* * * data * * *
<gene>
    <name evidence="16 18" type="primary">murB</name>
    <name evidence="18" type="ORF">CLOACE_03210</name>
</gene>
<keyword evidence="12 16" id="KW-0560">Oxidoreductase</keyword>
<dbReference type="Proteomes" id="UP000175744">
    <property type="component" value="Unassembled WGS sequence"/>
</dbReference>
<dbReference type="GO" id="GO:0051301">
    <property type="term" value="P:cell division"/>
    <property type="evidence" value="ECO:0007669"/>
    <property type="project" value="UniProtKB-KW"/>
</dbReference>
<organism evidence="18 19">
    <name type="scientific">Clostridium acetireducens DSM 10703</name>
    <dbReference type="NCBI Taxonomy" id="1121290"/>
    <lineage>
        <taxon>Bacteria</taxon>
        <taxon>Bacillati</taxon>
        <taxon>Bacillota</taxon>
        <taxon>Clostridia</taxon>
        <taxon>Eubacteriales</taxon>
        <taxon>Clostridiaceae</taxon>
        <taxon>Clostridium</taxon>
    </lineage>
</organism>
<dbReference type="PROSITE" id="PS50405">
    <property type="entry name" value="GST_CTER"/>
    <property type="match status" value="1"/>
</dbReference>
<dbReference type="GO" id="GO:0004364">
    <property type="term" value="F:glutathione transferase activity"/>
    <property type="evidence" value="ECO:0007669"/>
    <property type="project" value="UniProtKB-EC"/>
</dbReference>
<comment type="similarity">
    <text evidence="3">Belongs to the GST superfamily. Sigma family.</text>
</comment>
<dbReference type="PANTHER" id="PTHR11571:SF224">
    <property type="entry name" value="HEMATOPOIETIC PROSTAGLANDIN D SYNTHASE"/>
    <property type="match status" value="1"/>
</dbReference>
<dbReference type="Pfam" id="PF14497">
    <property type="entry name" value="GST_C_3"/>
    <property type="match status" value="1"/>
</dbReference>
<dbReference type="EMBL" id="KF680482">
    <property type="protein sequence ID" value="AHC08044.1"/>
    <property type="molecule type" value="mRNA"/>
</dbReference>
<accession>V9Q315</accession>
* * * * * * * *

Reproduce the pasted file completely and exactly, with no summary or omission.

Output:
<gene>
    <name evidence="16 18" type="primary">murB</name>
    <name evidence="18" type="ORF">CLOACE_03210</name>
</gene>
<keyword evidence="12 16" id="KW-0560">Oxidoreductase</keyword>
<dbReference type="Proteomes" id="UP000175744">
    <property type="component" value="Unassembled WGS sequence"/>
</dbReference>
<dbReference type="GO" id="GO:0051301">
    <property type="term" value="P:cell division"/>
    <property type="evidence" value="ECO:0007669"/>
    <property type="project" value="UniProtKB-KW"/>
</dbReference>
<organism evidence="18 19">
    <name type="scientific">Clostridium acetireducens DSM 10703</name>
    <dbReference type="NCBI Taxonomy" id="1121290"/>
    <lineage>
        <taxon>Bacteria</taxon>
        <taxon>Bacillati</taxon>
        <taxon>Bacillota</taxon>
        <taxon>Clostridia</taxon>
        <taxon>Eubacteriales</taxon>
        <taxon>Clostridiaceae</taxon>
        <taxon>Clostridium</taxon>
    </lineage>
</organism>
<dbReference type="PROSITE" id="PS50405">
    <property type="entry name" value="GST_CTER"/>
    <property type="match status" value="1"/>
</dbReference>
<dbReference type="GO" id="GO:0004364">
    <property type="term" value="F:glutathione transferase activity"/>
    <property type="evidence" value="ECO:0007669"/>
    <property type="project" value="UniProtKB-EC"/>
</dbReference>
<comment type="similarity">
    <text evidence="3">Belongs to the GST superfamily. Sigma family.</text>
</comment>
<dbReference type="PANTHER" id="PTHR11571:SF224">
    <property type="entry name" value="HEMATOPOIETIC PROSTAGLANDIN D SYNTHASE"/>
    <property type="match status" value="1"/>
</dbReference>
<dbReference type="Pfam" id="PF14497">
    <property type="entry name" value="GST_C_3"/>
    <property type="match status" value="1"/>
</dbReference>
<dbReference type="EMBL" id="KF680482">
    <property type="protein sequence ID" value="AHC08044.1"/>
    <property type="molecule type" value="mRNA"/>
</dbReference>
<accession>V9Q315</accession>